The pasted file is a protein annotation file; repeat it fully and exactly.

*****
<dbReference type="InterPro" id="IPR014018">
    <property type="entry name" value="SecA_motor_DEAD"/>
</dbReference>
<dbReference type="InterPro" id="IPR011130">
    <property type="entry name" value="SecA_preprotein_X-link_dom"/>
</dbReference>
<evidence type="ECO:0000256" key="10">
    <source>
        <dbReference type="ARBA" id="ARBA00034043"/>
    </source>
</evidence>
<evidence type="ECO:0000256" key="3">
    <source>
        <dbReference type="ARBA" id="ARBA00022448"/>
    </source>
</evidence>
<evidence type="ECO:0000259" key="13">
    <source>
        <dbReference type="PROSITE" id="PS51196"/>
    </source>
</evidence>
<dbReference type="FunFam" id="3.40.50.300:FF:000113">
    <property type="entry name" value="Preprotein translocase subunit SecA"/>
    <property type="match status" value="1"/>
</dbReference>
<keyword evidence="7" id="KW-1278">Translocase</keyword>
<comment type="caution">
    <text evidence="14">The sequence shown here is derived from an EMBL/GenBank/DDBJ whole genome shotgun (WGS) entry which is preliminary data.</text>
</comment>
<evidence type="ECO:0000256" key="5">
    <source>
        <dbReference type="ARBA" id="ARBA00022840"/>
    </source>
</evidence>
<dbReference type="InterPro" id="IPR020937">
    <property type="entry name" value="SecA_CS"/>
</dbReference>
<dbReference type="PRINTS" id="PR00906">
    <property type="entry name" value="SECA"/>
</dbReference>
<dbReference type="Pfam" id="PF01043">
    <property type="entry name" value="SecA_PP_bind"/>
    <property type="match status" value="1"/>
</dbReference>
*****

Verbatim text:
<dbReference type="InterPro" id="IPR014018">
    <property type="entry name" value="SecA_motor_DEAD"/>
</dbReference>
<dbReference type="InterPro" id="IPR011130">
    <property type="entry name" value="SecA_preprotein_X-link_dom"/>
</dbReference>
<evidence type="ECO:0000256" key="10">
    <source>
        <dbReference type="ARBA" id="ARBA00034043"/>
    </source>
</evidence>
<evidence type="ECO:0000256" key="3">
    <source>
        <dbReference type="ARBA" id="ARBA00022448"/>
    </source>
</evidence>
<evidence type="ECO:0000259" key="13">
    <source>
        <dbReference type="PROSITE" id="PS51196"/>
    </source>
</evidence>
<dbReference type="FunFam" id="3.40.50.300:FF:000113">
    <property type="entry name" value="Preprotein translocase subunit SecA"/>
    <property type="match status" value="1"/>
</dbReference>
<keyword evidence="7" id="KW-1278">Translocase</keyword>
<comment type="caution">
    <text evidence="14">The sequence shown here is derived from an EMBL/GenBank/DDBJ whole genome shotgun (WGS) entry which is preliminary data.</text>
</comment>
<evidence type="ECO:0000256" key="5">
    <source>
        <dbReference type="ARBA" id="ARBA00022840"/>
    </source>
</evidence>
<dbReference type="InterPro" id="IPR020937">
    <property type="entry name" value="SecA_CS"/>
</dbReference>
<dbReference type="PRINTS" id="PR00906">
    <property type="entry name" value="SECA"/>
</dbReference>
<dbReference type="Pfam" id="PF01043">
    <property type="entry name" value="SecA_PP_bind"/>
    <property type="match status" value="1"/>
</dbReference>